Allery Treatment News

300,000 Americans Have An AVM, As Well As Sen. Tim Johnson

April 23, 2017

Senator Tim Johnson's brain started to bleed because of an Arteriovenous Malformation (AVM), a condition shared by approximately 300,000 Americans, most of whom don't know they have the condition. Only about one tenth of people with an AVM experience symptoms, which can include headaches, and even seizures.

About one in every fifty cases of hemorrhagic strokes is caused by an AVM. AVMs kill about 3,000 people each year in the USA.

Most people who have this condition will never know they have it as symptoms rarely appear. When they do, it means the AVM has grown. Internal bleeding can even happen without the patient being aware it. However, if the bleeding rate increases, consequences can be extremely serious.

In Johnson's case a good many people witnessed his sudden inability to speak. He was taken to hospital where doctors eventually decided to intervene surgically - the excess blood had to be drained.

Experts say Johnson's prognosis is not easy to predict. When he wakes up they will have a better idea. Tests can predict whether there is any long-term damage, but he needs to be awake for the tests to be done. His outlook depends on many factors, such as, how much bleeding there was, where it took place in the brain, and how successful the surgery was.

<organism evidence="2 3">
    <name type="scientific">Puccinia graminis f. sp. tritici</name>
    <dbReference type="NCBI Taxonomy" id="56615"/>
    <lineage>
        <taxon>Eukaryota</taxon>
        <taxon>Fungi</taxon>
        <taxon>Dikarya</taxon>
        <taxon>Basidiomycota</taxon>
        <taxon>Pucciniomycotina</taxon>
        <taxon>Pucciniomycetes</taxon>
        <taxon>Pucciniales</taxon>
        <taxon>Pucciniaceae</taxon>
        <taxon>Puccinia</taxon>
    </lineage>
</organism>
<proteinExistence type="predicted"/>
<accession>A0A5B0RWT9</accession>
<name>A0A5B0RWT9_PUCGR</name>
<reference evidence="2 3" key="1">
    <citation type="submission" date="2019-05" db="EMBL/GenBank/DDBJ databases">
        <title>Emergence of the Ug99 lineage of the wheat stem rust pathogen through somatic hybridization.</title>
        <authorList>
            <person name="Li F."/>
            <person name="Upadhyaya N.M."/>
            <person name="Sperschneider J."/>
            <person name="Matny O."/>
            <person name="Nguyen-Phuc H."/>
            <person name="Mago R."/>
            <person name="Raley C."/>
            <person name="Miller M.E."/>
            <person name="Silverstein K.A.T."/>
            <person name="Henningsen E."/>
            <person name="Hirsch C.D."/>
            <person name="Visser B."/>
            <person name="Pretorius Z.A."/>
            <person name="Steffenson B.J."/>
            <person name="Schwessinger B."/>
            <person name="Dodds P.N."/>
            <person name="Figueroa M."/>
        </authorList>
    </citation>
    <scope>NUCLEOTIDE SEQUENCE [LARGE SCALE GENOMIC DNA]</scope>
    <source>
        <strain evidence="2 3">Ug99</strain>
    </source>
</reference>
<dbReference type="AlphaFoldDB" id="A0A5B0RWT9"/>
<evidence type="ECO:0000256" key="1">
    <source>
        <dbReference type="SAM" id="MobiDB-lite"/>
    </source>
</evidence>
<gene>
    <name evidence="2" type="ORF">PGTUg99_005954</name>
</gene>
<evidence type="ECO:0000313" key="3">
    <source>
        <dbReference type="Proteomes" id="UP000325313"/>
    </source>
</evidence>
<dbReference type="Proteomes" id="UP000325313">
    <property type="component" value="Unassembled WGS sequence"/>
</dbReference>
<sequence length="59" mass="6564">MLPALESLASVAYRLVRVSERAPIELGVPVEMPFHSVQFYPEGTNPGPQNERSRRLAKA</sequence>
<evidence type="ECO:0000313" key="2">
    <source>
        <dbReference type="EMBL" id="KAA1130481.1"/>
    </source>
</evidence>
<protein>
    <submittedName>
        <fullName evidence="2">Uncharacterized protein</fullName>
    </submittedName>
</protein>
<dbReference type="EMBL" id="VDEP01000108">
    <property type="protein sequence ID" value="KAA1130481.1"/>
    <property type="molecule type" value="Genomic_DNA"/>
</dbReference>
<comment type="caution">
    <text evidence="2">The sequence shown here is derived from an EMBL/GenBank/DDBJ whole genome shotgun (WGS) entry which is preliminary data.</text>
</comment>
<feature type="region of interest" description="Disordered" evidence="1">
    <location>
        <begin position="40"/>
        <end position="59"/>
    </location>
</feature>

An AVM can be treated with surgery. It is easier to do when the area is not bleeding. Johnson's surgeons would have had to work in an area that was bleeding. If the AVM is buried under lots of essential brain tissue, the task is much more difficult, as only way to get to it is to cut through.

What is an AVM, or Arterio-Venous Malformation?

Put simply, an AVM is a tangle of tiny veins which makes it more difficult for blood from the arteries to eventually make their way to the veins. Oxygen-rich blood goes down your arteries from your heart and lungs, they channel off into smaller branches, those branches have even smaller branches, this goes on till the blood passes through tiny capillaries - their aim is to nourish tissue. When the oxygen is taken out of the blood, it needs to make its way back to your heart, through tiny vein capillaries, into larger veins and back to your heart and lungs.

A tangle of tiny veins which block this process is called an AVM. Imagine a ball of yarn with many knots, with threads coming out of it in several directions. As you pull at the threads, the center of the yarn gradually tightens. The tangle of veins will tighten in the same way the center of the yarn does, if blood finds it harder to get through the vessels and they start to swell. Eventually, you have a tight ball in the center, the blood cannot get through, so it starts to seep out of the blood vessels (bleeding). Doctors call this tight ball in the center the 'nidus'.

Surgery can close off the arteries that bring blood to the nidus.

AVMs can be present in the brain, lung, kidney, spine, liver and spleen.

The risk of bleeding from an AVM grows with age:

-- Risk for a 10 year old - 33.5%
-- Risk for a 20 year old - 55.8%
-- Risk for a 30 year old - 70.6%
-- Risk for a 40 year old - 80.3%
-- Risk for a 50 year old - 86.8%

-- Arteriovenous Malformation Information Page (NINDS)
-- AVM Support (United Kingdom)
-- AVM Support (Massachusetts General Hospital)
-- AVM Survivors Community